I am Not A Witch is a dark tale steeped in magical realism. This is a story about female autonomy and the injustice of rumour and blame. The main character, Shula, is a magnetic yet silent presence who is forced into a travelling camp of witches who are all imprisoned by a reel of ribbon that they must wear to keep them from flying away.  The contrast between the modern world and this old belief is almost as stark as the parched landscape that is depicted within this powerful film.


2001, Director:  Jean Pierre-Jeunet

An eccentric and lonely woman decides to help people she encounters.

Amélie is one of the most popular foreign language films to date thanks to its delightful depiction of Parisian life and the quirky charm of its main character. It is set in fairytale Montmartre and is the perfect film to soak in the beauty of Paris that exists outside of time and reality.

Y Tu Mamá También

2001, Director: Alfonso Cuarón

Two best friends and an older woman set off on a road trip across Mexico. Along the way they learn a thing or two about adulthood, themselves, and each other against the backdrop of a turbulent and changing Mexico.

Y Tu Mama Tambien is a road trip movie unlike any other. Sure, it has the sex and the humour of a typical road trip film, but it also has a remarkable understanding of human behaviour and relationships which change and grow. It balances humour with social commentary and offers a fresh look at urban and rural Mexico, the likes of which haven’t often been seen in film.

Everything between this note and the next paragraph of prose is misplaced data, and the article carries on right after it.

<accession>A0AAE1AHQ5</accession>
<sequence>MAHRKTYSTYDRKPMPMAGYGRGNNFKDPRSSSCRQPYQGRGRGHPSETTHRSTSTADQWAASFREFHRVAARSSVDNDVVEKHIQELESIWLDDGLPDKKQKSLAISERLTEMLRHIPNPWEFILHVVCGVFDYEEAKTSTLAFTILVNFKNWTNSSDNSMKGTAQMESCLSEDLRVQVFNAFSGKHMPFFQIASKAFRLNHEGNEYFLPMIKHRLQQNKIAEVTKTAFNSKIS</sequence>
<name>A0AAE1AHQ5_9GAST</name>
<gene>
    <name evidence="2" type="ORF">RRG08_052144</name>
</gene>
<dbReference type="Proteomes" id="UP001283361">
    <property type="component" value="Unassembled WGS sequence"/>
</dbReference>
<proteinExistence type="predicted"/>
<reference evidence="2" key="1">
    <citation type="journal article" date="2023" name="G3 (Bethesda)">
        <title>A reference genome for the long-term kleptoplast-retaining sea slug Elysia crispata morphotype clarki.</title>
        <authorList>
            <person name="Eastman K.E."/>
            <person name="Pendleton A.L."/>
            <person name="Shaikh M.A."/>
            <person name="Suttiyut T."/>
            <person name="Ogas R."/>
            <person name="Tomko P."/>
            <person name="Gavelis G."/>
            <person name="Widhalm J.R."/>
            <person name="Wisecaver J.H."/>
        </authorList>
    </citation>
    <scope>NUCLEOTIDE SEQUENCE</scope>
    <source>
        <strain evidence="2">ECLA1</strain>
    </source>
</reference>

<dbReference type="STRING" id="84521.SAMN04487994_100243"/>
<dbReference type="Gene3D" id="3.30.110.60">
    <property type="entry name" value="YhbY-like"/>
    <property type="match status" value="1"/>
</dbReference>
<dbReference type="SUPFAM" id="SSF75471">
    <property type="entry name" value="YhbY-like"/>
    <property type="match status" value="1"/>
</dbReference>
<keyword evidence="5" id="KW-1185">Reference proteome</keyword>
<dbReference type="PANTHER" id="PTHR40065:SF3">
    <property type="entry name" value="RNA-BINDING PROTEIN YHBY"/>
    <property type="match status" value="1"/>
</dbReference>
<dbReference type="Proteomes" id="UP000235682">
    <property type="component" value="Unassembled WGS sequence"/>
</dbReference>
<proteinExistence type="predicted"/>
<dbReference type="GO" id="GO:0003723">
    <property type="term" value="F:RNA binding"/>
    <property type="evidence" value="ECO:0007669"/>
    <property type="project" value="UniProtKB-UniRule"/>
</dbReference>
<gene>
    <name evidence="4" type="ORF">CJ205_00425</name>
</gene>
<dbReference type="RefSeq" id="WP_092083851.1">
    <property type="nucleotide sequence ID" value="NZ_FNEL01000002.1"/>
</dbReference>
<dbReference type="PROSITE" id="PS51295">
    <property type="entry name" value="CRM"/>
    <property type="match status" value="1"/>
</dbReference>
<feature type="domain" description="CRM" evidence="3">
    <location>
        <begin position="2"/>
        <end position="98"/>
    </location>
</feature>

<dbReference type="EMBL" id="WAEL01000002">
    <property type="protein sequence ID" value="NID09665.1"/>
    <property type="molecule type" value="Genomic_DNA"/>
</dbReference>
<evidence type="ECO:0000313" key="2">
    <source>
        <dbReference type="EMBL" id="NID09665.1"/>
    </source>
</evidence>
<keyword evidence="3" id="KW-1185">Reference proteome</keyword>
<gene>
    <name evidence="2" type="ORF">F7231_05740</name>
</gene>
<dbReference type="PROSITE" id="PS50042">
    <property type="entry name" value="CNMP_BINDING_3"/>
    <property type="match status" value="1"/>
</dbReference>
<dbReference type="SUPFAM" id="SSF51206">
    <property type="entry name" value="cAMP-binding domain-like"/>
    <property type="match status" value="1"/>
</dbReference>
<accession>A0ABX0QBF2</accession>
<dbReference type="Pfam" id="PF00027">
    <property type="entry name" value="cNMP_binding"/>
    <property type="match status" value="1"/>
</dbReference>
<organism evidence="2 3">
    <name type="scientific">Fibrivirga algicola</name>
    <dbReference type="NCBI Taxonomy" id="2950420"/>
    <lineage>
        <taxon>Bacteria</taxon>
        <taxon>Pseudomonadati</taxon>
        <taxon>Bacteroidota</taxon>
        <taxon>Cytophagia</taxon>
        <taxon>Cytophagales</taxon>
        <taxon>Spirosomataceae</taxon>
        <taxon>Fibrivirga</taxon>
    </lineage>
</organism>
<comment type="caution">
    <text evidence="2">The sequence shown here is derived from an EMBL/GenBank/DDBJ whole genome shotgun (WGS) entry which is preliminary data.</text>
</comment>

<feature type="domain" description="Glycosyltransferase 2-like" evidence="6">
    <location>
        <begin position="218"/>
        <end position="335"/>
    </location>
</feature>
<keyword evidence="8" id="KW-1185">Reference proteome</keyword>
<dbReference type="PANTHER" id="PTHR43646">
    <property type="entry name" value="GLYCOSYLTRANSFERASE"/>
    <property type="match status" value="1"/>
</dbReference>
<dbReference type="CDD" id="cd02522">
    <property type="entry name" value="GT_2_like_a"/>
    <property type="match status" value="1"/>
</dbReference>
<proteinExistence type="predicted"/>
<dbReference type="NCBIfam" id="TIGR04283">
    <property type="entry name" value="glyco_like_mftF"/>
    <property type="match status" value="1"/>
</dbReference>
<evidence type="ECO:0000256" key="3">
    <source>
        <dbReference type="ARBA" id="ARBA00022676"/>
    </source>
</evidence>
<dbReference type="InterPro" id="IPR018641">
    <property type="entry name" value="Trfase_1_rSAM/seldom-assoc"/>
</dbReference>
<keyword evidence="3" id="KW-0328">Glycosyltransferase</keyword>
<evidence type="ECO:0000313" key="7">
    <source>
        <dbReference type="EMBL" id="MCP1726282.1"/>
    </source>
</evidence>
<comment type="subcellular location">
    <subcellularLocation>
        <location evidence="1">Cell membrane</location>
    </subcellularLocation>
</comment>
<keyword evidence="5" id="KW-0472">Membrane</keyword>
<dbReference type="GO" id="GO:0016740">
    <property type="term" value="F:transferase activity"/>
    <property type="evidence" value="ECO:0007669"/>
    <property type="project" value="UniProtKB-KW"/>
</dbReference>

2019, Director: Bong Joon-ho

The Kim family lie and cheat their way into the home of the wealthy Parks.

This film has revitalised interest in world cinema and especially the often-overlooked gems that South Korea has gifted to the world over the years.  Everything about this film could be analysed and unpicked because each aspect, from the impressive cinematography, the rhythmic editing, and the standout performances of the cast, all serve to tell a multifaceted story that demands multiple viewings. Parasite is a genre-bending masterpiece that gives us insight into the class issues of modern South Korea.

My Brilliant Friend

2018, Director: Saverio Costanzo, Alice Rohrwacher

This is a TV series but it was screened in a cinema so… let’s go with it.

My Brilliant Friend is a period coming-of-age drama which spans the decades of two friends and their complicated, often competitive, friendship.

It brings Naples to life in a sumptuous period drama. The colours are rich, the costumes are to die for, and the old and elegant grandeur of Naples is bought to the screen in a splendid exploration of Italy. The main friendship at the heart of the series and the various families and factions who have a part to play in the narrative are compelling and almost Game of Thrones-esque in scope and complexity.

Portrait of a Lady on Fire

2019, Director: Céline Sciamma

A female painter is hired to paint the wedding portrait of a young woman.

If you want to see a beautifully shot visual painting of isolated Brittany, then this is the film for you.  If you want to see a pure and nuanced romance unfurl within a 18th century period setting, I would also encourage you to watch this. The film truly lives up to the hype as a piece of cinematic poetry.

What’s missing from this list? Let us know in the comments.